Best Nutrition for Hair Growth

Best Nutrition for Hair Growth
Wouldn’t it be great to have long, thick, shiny hair? Of course, it would, right? Well, it’s possible and you can start growing healthier lush locks right now with your very next meal.

The key for healthy hair is the same as it is for a healthy mind and body - a healthy diet of low fat protein, whole grains, five to nine daily servings of fresh fruit and vegetables and lots of nuts and seeds. Also, avoid coffee, alcohol and sweets, all of which have a harmful effect on healthy hair growth

Healthy hair is a beautiful form of self-expression that reveals your inner beauty. Let your light shine through with a healthy hair glow with these five foods.

Eggs – Eggs are an excellent source of protein and are particularly rich in biotin (vitamin B7). Protein is the key building block of every cell in your body, both inside and out, including skin, nails and hair and biotin is essential in the production of keratin, which is the fibrous protein forming the main structural constituent of hair. The protein in eggs is also easy to digest and assimilate into the body.

Green Leafy Vegetables – Green leafy vegetables are rich in iron and vitamin A, which play a huge role in hair growth. For starters, hair roots are made up of living cells which require adequate nutrition. Iron is essential for formation of red blood cells, which are responsible for the circulation of nutrition and oxygen throughout the body and into the hair follicles. Healthy hair follicles help produce stronger hair growth. Vitamin A on the other hand, plays a role in the formation of sebum. Sebum is an oily substance produced to moisturize and nourish the skin and scalp to fight infections and pathogens. A healthy scalp leads to healthy hair strands.

Citrus Fruits – Citrus fruits – oranges lemons, grapefruit - contain vast amounts of vitamin C, which plays a major role in the production of collagen. Collagen is a strong protein that gives hair follicles the ability to hold its shape, It also helps prevent hair breakage and maintain strong hair growth. Vitamin C is also a beneficial antioxidant that helps rid the body of free radicals, which are highly oxidative atoms produced by the body during metabolism. These free radicals are greatly responsible for hair loss, which explains why we lose hair as we get old. Consuming enough vitamin C helps fight this oxidative stress leading to youthful-looking hair growth.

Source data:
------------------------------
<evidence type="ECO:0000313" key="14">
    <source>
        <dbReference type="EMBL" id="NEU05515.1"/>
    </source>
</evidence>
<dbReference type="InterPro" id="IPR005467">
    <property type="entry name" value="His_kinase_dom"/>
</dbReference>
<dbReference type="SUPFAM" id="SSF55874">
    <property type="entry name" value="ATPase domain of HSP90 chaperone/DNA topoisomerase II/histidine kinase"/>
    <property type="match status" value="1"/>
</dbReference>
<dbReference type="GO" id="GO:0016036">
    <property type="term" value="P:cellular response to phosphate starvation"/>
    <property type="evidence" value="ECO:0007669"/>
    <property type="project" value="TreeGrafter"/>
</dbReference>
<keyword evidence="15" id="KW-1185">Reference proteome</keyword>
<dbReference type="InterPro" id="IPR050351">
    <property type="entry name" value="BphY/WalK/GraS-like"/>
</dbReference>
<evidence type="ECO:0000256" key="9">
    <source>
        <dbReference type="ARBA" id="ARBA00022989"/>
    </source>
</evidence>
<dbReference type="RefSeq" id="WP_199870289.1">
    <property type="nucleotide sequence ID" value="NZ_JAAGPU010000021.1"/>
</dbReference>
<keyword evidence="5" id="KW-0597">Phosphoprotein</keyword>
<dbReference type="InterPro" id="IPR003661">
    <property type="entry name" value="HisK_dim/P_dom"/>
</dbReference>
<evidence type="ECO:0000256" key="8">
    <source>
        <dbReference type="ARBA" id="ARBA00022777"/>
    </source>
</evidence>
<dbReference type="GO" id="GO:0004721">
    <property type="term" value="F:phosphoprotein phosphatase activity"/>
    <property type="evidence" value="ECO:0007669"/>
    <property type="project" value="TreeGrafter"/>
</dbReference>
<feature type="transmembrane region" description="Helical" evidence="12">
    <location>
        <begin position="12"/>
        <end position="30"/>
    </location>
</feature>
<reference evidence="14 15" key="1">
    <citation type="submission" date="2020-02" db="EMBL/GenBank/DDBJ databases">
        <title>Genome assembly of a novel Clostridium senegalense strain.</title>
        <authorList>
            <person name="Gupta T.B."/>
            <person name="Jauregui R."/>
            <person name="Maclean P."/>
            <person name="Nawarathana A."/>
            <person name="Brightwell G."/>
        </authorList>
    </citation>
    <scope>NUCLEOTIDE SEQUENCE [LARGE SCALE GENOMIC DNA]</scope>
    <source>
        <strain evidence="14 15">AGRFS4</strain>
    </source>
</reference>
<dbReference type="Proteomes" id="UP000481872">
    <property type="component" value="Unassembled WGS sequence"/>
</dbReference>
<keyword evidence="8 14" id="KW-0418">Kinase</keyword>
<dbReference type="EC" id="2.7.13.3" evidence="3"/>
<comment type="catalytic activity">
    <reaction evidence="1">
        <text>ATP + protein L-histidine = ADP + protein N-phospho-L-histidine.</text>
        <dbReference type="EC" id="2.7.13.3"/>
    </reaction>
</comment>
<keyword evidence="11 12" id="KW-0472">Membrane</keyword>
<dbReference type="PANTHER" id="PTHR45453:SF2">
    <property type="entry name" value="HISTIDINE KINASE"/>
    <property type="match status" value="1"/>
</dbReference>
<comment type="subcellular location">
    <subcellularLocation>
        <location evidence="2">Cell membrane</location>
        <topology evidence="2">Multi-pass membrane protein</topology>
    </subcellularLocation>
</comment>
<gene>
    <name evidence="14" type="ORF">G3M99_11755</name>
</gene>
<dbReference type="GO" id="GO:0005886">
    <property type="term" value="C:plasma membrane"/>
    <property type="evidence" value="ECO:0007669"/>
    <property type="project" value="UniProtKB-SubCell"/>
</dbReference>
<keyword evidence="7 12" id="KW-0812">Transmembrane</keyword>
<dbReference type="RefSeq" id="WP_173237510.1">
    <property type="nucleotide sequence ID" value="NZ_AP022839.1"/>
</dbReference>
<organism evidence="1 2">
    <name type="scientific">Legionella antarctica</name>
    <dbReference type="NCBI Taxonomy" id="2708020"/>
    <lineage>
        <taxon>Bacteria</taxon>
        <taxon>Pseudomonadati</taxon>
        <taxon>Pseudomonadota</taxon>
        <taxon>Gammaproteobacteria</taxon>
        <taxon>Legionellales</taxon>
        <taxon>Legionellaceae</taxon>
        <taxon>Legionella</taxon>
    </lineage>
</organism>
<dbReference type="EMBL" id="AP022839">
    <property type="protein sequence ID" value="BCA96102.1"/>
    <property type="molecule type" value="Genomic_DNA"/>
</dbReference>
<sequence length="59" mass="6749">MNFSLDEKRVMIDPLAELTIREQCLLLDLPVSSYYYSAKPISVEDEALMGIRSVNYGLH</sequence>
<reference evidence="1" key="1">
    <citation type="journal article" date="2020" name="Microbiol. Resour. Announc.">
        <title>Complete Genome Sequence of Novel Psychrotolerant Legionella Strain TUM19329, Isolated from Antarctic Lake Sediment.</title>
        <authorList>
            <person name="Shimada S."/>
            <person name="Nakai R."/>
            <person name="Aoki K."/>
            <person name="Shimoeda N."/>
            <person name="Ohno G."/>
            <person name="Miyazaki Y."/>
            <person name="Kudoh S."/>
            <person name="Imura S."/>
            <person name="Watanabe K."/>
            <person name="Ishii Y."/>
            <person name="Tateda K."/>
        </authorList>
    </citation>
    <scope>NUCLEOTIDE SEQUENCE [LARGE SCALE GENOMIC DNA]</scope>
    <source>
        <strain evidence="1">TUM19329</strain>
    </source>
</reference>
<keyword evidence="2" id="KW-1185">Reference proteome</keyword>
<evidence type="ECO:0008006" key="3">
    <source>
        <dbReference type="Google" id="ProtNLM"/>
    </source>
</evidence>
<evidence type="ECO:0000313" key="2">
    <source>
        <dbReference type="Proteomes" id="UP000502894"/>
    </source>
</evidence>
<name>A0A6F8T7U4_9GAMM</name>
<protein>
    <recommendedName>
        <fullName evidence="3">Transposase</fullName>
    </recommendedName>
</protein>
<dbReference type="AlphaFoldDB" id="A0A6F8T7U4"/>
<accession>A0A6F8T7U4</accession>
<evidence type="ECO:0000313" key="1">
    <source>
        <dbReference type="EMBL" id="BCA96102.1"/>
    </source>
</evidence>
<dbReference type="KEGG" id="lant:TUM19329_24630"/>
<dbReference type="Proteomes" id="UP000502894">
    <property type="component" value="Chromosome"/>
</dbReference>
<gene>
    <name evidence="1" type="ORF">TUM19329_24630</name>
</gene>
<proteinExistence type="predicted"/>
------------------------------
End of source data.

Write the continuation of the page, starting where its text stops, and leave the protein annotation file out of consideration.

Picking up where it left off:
Nuts and Seafood – Seafood is a rich source of zinc. Zinc plays a significant role in promoting hair growth. In fact, a deficiency in zinc may lead to hair loss. Seafood and nuts are also good sources of omega-3 fatty acids. Omega-3 fatty acids are important for hair thickening, and by extension, strong hair strands. This prevents unnecessary hair breakage that may lead to stagnation of hair growth. Seafood is also reach in vitamin A, B, D3 and iron, all of which play a vital role in hair growth.

Avocados – Avocados are highly rich in vitamin E. Vitamin E is important in helping hair follicles work more efficiently. It also helps balance the PH levels that can clog the hair follicles and prevent them from functioning properly, leading to poor hair growth. Furthermore, avocados are rich in monounsaturated fats which are good for the heart.

Things to Avoid – By all means, avoid stressful hairstyles, such as braids and ponytails and hair care items, such as curling irons and picks. Always try to let your hair air-dry as much as possible and break any habit of tugging, pulling or twisting your hair.

Conclusion – Enhancing hair growth naturally can be easy. Simply eating healthy, including the above foods, will support tremendous changes in hair growth. Give it a try and see the difference in a matter of weeks.

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Ten Healthiest Foods
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Note: The information contained on this website is not intended to be prescriptive. Any attempt to diagnose or treat an illness should come under the direction of a physician who is familiar with nutritional therapy.




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Content copyright © 2018 by Moss Greene. All rights reserved.
This content was written by Moss Greene. If you wish to use this content in any manner, you need written permission. Contact Moss Greene for details.